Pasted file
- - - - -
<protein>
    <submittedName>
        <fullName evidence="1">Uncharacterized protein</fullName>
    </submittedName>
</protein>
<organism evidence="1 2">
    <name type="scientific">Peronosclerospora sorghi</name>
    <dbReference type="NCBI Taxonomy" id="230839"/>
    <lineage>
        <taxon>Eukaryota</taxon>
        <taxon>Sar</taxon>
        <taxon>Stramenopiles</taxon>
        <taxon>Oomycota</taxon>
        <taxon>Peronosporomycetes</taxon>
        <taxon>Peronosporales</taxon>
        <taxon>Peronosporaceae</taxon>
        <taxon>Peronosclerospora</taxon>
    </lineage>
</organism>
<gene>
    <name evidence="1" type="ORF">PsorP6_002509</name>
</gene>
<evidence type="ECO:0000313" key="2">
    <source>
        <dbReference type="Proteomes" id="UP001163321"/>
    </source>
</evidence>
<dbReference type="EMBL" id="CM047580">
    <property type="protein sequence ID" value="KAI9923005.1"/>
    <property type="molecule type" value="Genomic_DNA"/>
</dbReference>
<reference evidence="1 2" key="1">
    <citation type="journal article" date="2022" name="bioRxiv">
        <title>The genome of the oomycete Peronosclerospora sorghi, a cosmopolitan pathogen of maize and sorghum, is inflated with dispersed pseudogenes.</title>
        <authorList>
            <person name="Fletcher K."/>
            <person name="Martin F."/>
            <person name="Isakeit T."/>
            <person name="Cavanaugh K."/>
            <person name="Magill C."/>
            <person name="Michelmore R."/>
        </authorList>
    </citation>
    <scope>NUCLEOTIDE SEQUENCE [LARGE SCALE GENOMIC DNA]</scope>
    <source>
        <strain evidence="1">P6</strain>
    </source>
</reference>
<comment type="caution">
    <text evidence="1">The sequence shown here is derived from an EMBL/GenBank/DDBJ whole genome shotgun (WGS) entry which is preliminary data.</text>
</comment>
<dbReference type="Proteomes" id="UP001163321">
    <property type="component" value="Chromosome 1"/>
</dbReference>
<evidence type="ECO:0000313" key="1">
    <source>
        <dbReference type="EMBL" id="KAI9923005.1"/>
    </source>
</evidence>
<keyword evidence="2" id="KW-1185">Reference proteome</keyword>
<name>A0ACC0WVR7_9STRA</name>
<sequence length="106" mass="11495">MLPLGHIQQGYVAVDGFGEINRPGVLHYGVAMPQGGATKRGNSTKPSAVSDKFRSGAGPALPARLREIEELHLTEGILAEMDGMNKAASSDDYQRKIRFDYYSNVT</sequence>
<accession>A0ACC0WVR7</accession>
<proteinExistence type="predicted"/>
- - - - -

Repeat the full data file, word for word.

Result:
<protein>
    <submittedName>
        <fullName evidence="1">Uncharacterized protein</fullName>
    </submittedName>
</protein>
<organism evidence="1 2">
    <name type="scientific">Peronosclerospora sorghi</name>
    <dbReference type="NCBI Taxonomy" id="230839"/>
    <lineage>
        <taxon>Eukaryota</taxon>
        <taxon>Sar</taxon>
        <taxon>Stramenopiles</taxon>
        <taxon>Oomycota</taxon>
        <taxon>Peronosporomycetes</taxon>
        <taxon>Peronosporales</taxon>
        <taxon>Peronosporaceae</taxon>
        <taxon>Peronosclerospora</taxon>
    </lineage>
</organism>
<gene>
    <name evidence="1" type="ORF">PsorP6_002509</name>
</gene>
<evidence type="ECO:0000313" key="2">
    <source>
        <dbReference type="Proteomes" id="UP001163321"/>
    </source>
</evidence>
<dbReference type="EMBL" id="CM047580">
    <property type="protein sequence ID" value="KAI9923005.1"/>
    <property type="molecule type" value="Genomic_DNA"/>
</dbReference>
<reference evidence="1 2" key="1">
    <citation type="journal article" date="2022" name="bioRxiv">
        <title>The genome of the oomycete Peronosclerospora sorghi, a cosmopolitan pathogen of maize and sorghum, is inflated with dispersed pseudogenes.</title>
        <authorList>
            <person name="Fletcher K."/>
            <person name="Martin F."/>
            <person name="Isakeit T."/>
            <person name="Cavanaugh K."/>
            <person name="Magill C."/>
            <person name="Michelmore R."/>
        </authorList>
    </citation>
    <scope>NUCLEOTIDE SEQUENCE [LARGE SCALE GENOMIC DNA]</scope>
    <source>
        <strain evidence="1">P6</strain>
    </source>
</reference>
<comment type="caution">
    <text evidence="1">The sequence shown here is derived from an EMBL/GenBank/DDBJ whole genome shotgun (WGS) entry which is preliminary data.</text>
</comment>
<dbReference type="Proteomes" id="UP001163321">
    <property type="component" value="Chromosome 1"/>
</dbReference>
<evidence type="ECO:0000313" key="1">
    <source>
        <dbReference type="EMBL" id="KAI9923005.1"/>
    </source>
</evidence>
<keyword evidence="2" id="KW-1185">Reference proteome</keyword>
<name>A0ACC0WVR7_9STRA</name>
<sequence length="106" mass="11495">MLPLGHIQQGYVAVDGFGEINRPGVLHYGVAMPQGGATKRGNSTKPSAVSDKFRSGAGPALPARLREIEELHLTEGILAEMDGMNKAASSDDYQRKIRFDYYSNVT</sequence>
<accession>A0ACC0WVR7</accession>
<proteinExistence type="predicted"/>